Ciego De Avila
The Ciego de Avila province is the narrowest one of all Cuban provinces located in central Cuba between Atlantic Ocean and Caribbean Sea . It covers the area of 6,910 km2 that is mostly flat and has about 400,000 inhabitants, mostly around two main province's cities, Ciego de Avila (capital) and Morón city. Ciego de Avila is a home to largest lake in Cuba , La Laguna, also called the Milk Lake because of its large white lime deposits at the bottom.
Ciego de Avila used to belong to Camagüey province but was separated in 1975 by Fidel's government.
The city of Rooster ( Morón) is known to be the friendliest city in Cuba. Ciego de Avila, the capital, has an international airport and main highways connected to Havana and other parts to Cuba . Ciego de Avila province in general is characterized by many traditional manifestations and amateur artist movements throughout the province.
Both cities, Ciego de Avila and Morón, have a lot to offer to tourists who aren't into other famous Cuban sites such as Varadero Beach , Santiago de Cuba or Havana . Many hotels and wild night clubs are built in these cities for wandering tourists.
The province itself is quickly developing into huge potential capital investments and Italians, Germans and Canadians are already investing big here. The production of sugar, citrus fruits and other agricultural products are of great economic importance for Ciego de Avila.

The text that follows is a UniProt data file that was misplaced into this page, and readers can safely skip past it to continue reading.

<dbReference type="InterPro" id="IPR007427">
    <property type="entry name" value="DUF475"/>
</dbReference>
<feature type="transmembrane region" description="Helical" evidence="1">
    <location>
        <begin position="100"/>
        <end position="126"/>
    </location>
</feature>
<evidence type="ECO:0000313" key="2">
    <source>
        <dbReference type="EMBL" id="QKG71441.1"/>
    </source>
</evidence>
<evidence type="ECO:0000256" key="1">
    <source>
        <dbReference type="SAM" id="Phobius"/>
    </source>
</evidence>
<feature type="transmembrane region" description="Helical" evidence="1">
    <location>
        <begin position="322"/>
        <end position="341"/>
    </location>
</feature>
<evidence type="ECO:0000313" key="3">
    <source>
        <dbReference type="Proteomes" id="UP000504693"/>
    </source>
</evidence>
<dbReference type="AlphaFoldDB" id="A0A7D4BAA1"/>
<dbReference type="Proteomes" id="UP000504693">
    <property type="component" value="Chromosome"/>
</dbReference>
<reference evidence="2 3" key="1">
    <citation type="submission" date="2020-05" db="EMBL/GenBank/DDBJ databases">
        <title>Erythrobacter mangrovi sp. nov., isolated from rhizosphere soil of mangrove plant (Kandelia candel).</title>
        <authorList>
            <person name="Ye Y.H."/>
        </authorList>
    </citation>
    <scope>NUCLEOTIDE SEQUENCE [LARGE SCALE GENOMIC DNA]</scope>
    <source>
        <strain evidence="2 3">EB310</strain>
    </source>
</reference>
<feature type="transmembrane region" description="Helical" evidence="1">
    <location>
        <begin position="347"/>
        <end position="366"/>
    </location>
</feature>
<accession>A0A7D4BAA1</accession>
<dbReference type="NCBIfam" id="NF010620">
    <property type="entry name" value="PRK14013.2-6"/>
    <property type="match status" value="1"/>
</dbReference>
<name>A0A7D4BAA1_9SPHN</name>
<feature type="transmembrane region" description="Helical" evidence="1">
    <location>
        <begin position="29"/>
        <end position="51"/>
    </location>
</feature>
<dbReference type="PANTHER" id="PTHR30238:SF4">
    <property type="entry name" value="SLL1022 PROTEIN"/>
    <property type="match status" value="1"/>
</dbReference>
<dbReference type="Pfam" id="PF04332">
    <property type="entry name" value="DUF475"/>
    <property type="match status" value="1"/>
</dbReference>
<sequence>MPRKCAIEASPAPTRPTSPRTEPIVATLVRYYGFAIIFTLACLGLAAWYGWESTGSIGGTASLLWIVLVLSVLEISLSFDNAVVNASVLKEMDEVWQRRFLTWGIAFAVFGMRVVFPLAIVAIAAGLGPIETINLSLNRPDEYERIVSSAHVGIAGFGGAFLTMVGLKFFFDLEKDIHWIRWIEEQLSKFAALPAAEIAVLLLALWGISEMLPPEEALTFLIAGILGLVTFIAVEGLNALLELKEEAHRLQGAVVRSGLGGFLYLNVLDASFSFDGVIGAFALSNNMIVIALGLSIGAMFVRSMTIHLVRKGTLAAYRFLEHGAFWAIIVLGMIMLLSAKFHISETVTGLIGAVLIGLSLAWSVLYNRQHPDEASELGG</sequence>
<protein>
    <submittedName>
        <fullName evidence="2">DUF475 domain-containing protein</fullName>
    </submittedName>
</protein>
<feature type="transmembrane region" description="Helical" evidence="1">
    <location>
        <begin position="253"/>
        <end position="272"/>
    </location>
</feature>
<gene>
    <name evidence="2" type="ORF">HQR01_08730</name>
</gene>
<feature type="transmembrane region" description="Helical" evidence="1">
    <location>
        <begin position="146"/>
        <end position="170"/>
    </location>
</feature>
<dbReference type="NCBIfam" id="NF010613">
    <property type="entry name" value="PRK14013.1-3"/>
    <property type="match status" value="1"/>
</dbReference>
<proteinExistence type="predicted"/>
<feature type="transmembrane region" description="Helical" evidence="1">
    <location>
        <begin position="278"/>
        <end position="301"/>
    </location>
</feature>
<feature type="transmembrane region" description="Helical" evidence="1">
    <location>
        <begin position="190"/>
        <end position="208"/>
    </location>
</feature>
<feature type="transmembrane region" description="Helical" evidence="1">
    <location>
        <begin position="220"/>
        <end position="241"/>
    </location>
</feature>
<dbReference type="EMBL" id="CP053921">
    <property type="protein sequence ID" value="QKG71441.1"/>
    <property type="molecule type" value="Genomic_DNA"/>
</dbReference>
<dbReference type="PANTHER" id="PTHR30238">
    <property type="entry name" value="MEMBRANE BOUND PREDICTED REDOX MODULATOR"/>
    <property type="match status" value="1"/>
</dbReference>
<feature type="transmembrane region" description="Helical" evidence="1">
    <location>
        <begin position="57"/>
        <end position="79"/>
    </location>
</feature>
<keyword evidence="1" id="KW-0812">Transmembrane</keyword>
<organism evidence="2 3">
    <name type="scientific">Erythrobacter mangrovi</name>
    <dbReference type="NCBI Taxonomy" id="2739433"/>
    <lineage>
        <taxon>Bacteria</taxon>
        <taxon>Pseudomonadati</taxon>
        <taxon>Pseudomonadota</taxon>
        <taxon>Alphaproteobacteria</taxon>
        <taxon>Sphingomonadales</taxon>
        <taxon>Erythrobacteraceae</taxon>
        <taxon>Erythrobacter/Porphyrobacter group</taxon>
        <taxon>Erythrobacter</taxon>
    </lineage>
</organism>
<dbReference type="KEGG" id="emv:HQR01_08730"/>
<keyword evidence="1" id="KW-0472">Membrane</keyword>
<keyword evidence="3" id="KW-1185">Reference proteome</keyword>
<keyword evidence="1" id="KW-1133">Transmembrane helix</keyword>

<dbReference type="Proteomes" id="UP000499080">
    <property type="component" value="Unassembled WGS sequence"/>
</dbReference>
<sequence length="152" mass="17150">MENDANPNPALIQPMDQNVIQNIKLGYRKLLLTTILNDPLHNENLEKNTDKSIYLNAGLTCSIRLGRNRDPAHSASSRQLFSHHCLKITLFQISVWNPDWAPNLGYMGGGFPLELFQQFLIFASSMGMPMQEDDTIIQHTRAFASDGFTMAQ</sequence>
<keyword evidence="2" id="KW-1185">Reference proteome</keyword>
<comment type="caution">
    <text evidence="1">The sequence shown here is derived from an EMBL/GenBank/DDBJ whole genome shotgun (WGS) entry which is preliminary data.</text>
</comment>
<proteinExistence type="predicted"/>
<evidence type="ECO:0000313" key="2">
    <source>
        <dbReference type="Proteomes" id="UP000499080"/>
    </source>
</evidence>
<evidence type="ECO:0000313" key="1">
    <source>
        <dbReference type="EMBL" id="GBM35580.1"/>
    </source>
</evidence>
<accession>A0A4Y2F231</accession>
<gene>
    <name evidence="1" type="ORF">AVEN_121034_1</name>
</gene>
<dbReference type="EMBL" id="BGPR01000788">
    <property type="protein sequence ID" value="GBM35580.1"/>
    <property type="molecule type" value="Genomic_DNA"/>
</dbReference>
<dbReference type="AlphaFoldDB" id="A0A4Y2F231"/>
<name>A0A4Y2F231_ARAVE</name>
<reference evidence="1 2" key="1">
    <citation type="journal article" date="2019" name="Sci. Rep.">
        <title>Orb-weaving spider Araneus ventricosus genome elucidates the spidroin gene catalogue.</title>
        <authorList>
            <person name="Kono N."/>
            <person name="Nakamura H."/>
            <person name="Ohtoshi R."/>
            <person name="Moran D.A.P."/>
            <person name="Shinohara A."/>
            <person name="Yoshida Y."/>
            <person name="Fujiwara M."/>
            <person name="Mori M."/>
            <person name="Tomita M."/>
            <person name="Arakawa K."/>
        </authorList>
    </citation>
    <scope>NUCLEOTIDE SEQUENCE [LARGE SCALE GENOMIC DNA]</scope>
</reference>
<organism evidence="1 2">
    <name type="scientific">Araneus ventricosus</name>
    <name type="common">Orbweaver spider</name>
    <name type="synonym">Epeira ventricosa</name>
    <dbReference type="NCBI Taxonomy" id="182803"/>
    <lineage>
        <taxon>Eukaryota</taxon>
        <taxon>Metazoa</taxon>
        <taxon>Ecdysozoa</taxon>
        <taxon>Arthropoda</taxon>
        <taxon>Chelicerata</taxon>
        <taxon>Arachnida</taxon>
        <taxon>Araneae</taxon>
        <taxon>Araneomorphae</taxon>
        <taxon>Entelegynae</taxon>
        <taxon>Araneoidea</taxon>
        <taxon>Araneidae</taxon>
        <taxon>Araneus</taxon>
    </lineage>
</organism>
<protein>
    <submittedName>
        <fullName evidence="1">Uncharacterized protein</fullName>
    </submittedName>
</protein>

Photo of Ciego De Avila:
Another interesting fact about Ciego de Avila province is the fishing that everyone is obsessed about in this area. Off the north coast of the province stretch a number of cayos and two main ones, Cayo Coco and Cayo Guillermo, have been transformed into popular tourist resorts. Its beautiful beaches with nice shallow entrances to sea have made them a popular family destinations thus distinguishing this province of Cuba. Ernest Hemingway and popular Fello Echemandia, a 45 times national fishing champion enjoyed and lived on these islands. Cayo Coco is linked to the mainland by uniquely narrow road that crosses Bahia de Perros (Dog's Bay) along 17 km. Cayo Coco also has an international airport which makes it easily accessible from anywhere in the world. This part of Ciego de Avila province was named after large population of white ibis (coco birds) also called ‘islands of flamingos' because of many pink flamingos living on the south of islands. The Cayo Coco island has 22 km of beaches of finest white sand and greenish transparent waters.
Cayo Coco is linked with another narrow road to smaller (13 km2) island of Cayo Guillermo that is home to Playa Pilar, among other nice beaches, known to be one of the most beautiful beaches of this archipelago and worldwide. Its 4 km scenic value is untouched, no hotels are built there and it has the most traditional wooden Cuban restaurant with just Cuban specialties (directly from ocean to the grill).
The Jardines del Rey is a 30 km stretch of virgin beaches that has particular charm and is one of four Cuban archipelagos surrounding the mainland. It has preserved the tropical ecosystems thus becoming another popular destination that will satisfy the most demanding tourist. If bored of other more visited Cuban sites (and which Cuban province is less interested from another?) Ciego de Avila province should be another important stop on your quest.
Ciego De Avila:
PINAR DEL RIO
ISLA DE LA JUVENTUD
CIEGO DE AVILA
SANTIAGO DE CUBA
Photo of Ciego De Avila Cuba:
all rights reserved www.cuba-map.net